ABC has picked up two new shows for their fall lineup, Cristela and Fresh Off the Boat, and whether or not they succeed comes secondary to the fact that BOTH of these forthcoming sitcoms are about first-generation American families, which is reason enough to celebrate. This is the best news for ABC since they decided to cancel Ugly Betty, a groundbreaking show starring America Ferrera that actually focussed on the experience of growing up as a first-generation American in America.
Cristela stars comedian Cristela Alonzo as a Mexican-American woman in law school attempting to land her dream internship at a prestigious firm, all while dealing with the cultural expectations of her traditional family. According to ABC, the official description of the show: "Cristela is stuck straddling the old culture she's trying to modernize at home with her working-class family and the modern world she's trying to embrace in her professional career." And Fresh Off the Boat, their other new series, is based on celebrity chef and generally awesome baddie-turned-foodie Eddie Huang; it will follow the journey of a Taiwanese family living in Orlando during the 90's, trying to come to terms with the culture of America while retaining their heritage.
We're slow-clapping for ABC for showcasing a "different" kind of TV family but an incredibly common American one—the family of first generation immigrants. Shows about people of color in America have been embarrassingly scarce. In fact, ABC's own Ugly Betty, which they so cruelly cancelled (I'm not still mad!), has been one of the only high-profile television series that has revolved around an immigrant family in America. Yes, ABC deserves huge props for picking up not one but two comedies that will give visibility to these unique stories and change the face of the American television family, but we're a little sad that it's such step forward. Besides Ugly Betty, there was also comedian Margaret Cho's sitcom in the 90's, All American Girl, which centered on Cho wanting to participate in the wilds and rebellions of American youth, but was buffeted by her traditional Korean mother. There was also Perfect Strangers, the more campy sitcom in the late eighties and early nineties that featured the mishaps of a Greek immigrant and his American cousin. And we have to say, we're surprised that ALL of these sitcoms (though they are few) aired on ABC.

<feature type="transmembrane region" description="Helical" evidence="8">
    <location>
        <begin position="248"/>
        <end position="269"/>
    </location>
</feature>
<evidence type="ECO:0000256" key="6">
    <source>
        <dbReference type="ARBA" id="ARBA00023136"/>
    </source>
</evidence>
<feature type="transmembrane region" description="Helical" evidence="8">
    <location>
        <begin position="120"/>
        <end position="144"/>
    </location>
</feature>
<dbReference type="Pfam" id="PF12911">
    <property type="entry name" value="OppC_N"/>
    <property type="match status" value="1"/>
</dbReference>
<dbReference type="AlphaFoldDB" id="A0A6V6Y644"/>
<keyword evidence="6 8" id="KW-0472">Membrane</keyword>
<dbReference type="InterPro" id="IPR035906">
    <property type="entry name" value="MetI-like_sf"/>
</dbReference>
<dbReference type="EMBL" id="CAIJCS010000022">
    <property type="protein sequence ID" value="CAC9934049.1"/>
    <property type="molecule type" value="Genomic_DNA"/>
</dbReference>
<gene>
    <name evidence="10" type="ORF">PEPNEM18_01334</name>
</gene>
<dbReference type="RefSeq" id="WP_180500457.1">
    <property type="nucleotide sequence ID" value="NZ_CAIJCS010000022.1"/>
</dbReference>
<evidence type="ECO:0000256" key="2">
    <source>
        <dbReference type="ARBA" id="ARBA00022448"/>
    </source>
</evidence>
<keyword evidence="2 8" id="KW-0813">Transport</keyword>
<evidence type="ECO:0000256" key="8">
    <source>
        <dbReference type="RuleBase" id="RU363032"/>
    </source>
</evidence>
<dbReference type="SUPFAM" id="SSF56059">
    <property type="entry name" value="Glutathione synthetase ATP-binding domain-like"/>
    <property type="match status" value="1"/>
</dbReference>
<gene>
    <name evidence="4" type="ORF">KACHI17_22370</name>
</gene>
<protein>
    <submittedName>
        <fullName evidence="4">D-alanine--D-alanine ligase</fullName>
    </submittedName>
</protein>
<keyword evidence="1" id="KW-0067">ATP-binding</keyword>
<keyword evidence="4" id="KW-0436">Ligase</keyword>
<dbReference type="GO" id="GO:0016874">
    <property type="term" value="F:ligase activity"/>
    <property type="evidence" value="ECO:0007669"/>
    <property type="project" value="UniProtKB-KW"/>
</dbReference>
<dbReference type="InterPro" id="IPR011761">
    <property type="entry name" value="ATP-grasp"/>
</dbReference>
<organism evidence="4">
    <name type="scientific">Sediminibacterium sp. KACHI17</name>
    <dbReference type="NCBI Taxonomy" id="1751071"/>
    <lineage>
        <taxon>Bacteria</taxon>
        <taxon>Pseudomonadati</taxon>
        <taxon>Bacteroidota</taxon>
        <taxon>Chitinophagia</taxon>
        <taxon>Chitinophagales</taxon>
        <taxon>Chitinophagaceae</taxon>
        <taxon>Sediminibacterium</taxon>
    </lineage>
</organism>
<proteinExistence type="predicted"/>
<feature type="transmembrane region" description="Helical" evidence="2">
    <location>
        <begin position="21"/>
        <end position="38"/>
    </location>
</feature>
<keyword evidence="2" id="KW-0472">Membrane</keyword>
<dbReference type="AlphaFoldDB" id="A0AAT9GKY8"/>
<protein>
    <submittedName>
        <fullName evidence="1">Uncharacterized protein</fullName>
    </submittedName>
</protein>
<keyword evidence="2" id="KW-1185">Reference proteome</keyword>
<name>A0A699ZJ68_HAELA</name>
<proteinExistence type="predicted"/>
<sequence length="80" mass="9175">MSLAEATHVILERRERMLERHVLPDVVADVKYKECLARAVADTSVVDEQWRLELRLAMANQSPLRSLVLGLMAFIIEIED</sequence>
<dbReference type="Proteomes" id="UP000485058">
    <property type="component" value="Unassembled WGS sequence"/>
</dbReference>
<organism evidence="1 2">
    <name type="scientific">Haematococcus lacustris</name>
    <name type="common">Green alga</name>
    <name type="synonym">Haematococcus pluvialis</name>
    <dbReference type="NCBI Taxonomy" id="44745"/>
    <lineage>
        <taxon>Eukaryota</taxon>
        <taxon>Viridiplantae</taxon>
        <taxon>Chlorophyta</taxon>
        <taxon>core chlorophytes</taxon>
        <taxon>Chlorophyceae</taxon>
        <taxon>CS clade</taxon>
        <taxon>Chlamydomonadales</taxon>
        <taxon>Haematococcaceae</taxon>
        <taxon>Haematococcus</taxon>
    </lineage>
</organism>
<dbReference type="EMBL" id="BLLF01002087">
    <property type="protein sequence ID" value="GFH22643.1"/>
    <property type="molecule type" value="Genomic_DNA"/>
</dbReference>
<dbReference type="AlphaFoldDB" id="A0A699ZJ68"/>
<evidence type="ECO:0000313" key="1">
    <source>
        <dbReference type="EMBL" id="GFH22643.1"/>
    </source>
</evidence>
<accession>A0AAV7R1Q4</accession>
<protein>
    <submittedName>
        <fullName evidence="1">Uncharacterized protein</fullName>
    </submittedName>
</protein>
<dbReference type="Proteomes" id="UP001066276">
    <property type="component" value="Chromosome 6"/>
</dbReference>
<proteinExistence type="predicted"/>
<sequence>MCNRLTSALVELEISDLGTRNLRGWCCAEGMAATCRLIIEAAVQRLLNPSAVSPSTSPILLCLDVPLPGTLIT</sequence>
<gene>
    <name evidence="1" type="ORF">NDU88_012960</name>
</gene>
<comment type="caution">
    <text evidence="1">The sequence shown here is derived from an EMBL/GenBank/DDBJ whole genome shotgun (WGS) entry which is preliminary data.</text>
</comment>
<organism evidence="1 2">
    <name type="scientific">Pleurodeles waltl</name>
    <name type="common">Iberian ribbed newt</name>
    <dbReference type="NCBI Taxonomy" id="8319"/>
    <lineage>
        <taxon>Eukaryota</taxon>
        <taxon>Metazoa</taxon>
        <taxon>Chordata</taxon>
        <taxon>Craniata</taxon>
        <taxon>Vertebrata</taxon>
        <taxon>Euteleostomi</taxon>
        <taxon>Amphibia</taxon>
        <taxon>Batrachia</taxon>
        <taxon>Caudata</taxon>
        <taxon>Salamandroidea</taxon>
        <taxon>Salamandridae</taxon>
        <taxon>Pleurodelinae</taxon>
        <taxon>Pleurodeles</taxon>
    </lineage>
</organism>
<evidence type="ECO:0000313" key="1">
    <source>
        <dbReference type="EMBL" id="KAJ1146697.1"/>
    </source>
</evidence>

Beyond that though, we're grasping for straws: in recent years, especially, we're lucky if we get one or two main characters of color on major sitcoms, like Mindy Kaling's Kelly Kapoor on The Office or Abed on Community (RIP). Of course, Mindy Kaling directs and stars in The Mindy Project, which is a victory: it's always amazing when a woman of color not only stars in but controls the creative vision of her own comedy. But The Mindy Project is not about the story of first-generation American families, which these two new comedies will. As a first-generation American myself with immigrant parents, I have to say, there is SO much comedic material in my upbringing. Beyond the comedy value, though, it's crucial that the American television family start reflecting what so many REAL American families look like—people of color who have given up old lives to start over in America. We're proud of ABC, and it's about damn time, and hopefully other networks will start following suit.
Now, will the shows be good? That remains to be seen, but we'll definitely be watching.